Water board officials never need to come into your home to test water pressure or repair leaks - even in emergencies. If they do need to get in they send you a letter first. Gas and electricity meter readers want you to check their identity before you let them in. If in doubt, ring up and check. Genuine callers don't mind this in the least. Keep the phone numbers handy. Shut the door while you're checking - genuine callers don't mind! You could always join the password scheme so the meter reader gives you an arranged password when they call.
  • Look before you open the door
    Always look to see who's at the door and ask for identification before you open.
  • Door Viewer
    If your front door doesn't have glass, you can fit a spy-hole. Or get into the habit of looking through a window near the door to see who is calling.
  • Door Light
    An outside light over the door will help you see a caller in the dark.
  • Door Chain
    If you need to open the door to make further checks, use a door chain or similar device.


  • don't let people in until you know who they are
  • keep the door locked while you check their story
  • if you let someone in, stay with them at all times
  • never part with money or other things, whatever they say
  • If suspicious - ring the Police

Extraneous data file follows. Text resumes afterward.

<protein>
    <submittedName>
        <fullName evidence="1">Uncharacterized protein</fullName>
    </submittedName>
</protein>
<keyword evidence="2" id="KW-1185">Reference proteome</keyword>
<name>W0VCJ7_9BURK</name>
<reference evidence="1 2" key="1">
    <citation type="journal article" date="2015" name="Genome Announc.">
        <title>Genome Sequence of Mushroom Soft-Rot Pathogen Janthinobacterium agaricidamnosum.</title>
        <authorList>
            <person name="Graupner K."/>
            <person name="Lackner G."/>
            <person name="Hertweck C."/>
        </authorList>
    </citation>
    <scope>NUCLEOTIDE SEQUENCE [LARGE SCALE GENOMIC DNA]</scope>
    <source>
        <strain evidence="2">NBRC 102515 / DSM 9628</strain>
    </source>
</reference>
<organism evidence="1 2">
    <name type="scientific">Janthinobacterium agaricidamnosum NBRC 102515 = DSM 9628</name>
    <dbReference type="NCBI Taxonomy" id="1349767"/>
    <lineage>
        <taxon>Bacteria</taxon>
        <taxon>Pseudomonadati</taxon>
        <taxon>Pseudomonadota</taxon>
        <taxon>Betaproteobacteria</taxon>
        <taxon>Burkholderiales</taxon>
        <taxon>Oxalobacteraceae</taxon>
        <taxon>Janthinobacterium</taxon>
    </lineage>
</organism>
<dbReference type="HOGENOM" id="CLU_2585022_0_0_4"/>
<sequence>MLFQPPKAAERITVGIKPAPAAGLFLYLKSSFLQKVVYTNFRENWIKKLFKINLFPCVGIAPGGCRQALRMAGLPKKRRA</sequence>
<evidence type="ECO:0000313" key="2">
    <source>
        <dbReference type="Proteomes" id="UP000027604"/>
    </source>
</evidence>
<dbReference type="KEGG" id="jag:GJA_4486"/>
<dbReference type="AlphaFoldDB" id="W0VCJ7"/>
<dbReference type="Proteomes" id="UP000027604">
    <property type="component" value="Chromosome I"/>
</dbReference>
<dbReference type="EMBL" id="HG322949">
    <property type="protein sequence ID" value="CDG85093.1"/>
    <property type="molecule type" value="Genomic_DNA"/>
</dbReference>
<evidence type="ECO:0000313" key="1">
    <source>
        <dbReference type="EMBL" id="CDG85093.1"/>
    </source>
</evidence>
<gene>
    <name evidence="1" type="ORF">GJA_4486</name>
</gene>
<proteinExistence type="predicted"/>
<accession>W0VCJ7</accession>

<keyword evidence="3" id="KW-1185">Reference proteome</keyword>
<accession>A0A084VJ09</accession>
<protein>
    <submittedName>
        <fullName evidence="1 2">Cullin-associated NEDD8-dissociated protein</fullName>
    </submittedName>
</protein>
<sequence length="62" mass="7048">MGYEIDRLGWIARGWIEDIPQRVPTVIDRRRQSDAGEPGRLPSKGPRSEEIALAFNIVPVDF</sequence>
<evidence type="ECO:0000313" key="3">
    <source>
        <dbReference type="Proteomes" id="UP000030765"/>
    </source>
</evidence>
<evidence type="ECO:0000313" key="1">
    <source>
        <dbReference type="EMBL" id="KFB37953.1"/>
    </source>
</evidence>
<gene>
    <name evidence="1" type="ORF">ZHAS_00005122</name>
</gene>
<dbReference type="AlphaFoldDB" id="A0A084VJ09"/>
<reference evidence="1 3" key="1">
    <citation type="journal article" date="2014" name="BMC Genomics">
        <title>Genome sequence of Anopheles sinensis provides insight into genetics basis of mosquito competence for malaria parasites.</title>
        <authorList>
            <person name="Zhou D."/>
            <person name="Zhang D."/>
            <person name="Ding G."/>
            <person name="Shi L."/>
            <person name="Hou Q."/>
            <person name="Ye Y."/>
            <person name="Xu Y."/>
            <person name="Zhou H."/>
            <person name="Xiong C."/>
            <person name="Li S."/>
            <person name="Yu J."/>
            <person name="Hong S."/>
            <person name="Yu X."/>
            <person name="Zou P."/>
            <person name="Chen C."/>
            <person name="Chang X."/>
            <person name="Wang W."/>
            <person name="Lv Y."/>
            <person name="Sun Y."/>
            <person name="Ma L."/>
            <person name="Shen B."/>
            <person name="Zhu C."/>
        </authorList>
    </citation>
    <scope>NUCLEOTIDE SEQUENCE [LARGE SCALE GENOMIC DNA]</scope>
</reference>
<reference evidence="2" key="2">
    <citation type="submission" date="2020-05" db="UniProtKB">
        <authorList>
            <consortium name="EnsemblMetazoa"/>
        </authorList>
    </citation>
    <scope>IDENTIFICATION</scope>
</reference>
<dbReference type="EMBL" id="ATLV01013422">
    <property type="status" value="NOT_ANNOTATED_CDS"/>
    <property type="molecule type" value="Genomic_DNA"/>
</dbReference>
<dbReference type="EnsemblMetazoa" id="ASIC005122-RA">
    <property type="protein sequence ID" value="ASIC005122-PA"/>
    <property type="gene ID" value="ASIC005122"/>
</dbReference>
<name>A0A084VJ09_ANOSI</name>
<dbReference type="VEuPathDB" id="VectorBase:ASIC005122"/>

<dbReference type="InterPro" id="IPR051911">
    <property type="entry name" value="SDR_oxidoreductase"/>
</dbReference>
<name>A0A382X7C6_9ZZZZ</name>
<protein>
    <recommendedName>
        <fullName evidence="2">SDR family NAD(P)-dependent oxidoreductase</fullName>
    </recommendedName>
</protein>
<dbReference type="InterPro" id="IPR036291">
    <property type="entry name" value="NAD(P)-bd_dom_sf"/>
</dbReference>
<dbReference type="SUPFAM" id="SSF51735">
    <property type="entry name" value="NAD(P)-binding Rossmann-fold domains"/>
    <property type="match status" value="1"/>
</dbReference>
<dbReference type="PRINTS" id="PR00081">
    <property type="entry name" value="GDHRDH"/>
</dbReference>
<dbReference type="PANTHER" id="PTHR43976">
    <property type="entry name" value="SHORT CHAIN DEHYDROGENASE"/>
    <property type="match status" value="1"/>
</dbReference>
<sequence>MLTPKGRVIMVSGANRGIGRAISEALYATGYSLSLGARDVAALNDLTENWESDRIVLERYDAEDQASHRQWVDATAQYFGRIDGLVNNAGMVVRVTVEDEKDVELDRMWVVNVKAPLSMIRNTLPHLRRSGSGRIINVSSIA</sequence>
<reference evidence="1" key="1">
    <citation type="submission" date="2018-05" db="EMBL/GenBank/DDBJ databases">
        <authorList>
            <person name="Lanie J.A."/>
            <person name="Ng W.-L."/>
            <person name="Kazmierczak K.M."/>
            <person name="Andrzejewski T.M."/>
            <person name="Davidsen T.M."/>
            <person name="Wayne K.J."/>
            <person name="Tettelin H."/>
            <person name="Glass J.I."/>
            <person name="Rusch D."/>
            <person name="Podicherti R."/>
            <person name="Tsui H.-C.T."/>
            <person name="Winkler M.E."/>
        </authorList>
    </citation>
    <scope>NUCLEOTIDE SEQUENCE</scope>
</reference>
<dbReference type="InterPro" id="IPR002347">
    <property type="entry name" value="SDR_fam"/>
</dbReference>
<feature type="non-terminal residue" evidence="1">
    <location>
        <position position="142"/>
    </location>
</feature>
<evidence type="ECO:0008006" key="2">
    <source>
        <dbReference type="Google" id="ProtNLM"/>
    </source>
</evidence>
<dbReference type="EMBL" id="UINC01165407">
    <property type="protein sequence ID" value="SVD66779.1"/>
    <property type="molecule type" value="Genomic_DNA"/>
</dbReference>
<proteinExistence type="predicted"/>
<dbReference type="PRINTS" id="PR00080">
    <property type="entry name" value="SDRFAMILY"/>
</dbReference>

• get more than one estimate for work
  • official organisations usually write first
  • check identity cards thoroughly
  • don't let callers put pressure on you to let them in; and
  • If in doubt - Keep Them Out!

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  • Ultra-violet Marking
    UV marker pens cost about £1 from stationers and security shops. Put your postcode and house number in invisible ink on the bottom of your valuables. If your things are found, the police can read your details under UV light and get things back to you. You’ll need to do this every year, as the writing fades.
  • Photographs
    For small items like jewellery, photograph them against a ruler.

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Gardens and Sheds

  • Shed Security
    Remember to postcode anything of value in your shed. Your lawn mower will be harder for the burglar to sell on with your house number and postcode painted across it.
  • Padlocks
    A good quality padlock - and the hasp and staple that go with it - is important on all sheds and garage doors. It's best to bolt the hasp and staple to the door and frame for extra strength.
  • Screw Heads
    Smear glue over the heads of screws or use anti-tamper screws to stop them being opened.
  • Bicycles
    Lock bikes to something fixed or bulky like a ladder or workbench.
  • Garden Tools
    Don't leave them lying around the garden, a burglar could use them to break in.

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Most accidents are preventable, for detailed advice please visit the Royal Society for the Prevention of Accidents website (see external links section below).

Be vigilant

Protecting your home is fine, but you will enjoy greater security and peace of mind if everyone around is working with you. An enthusiastic home watch scheme will deter burglars. Contact your local police station for help setting one up.

And remember...

Prevention is better than cure.

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Page last updated:

June 13, 2022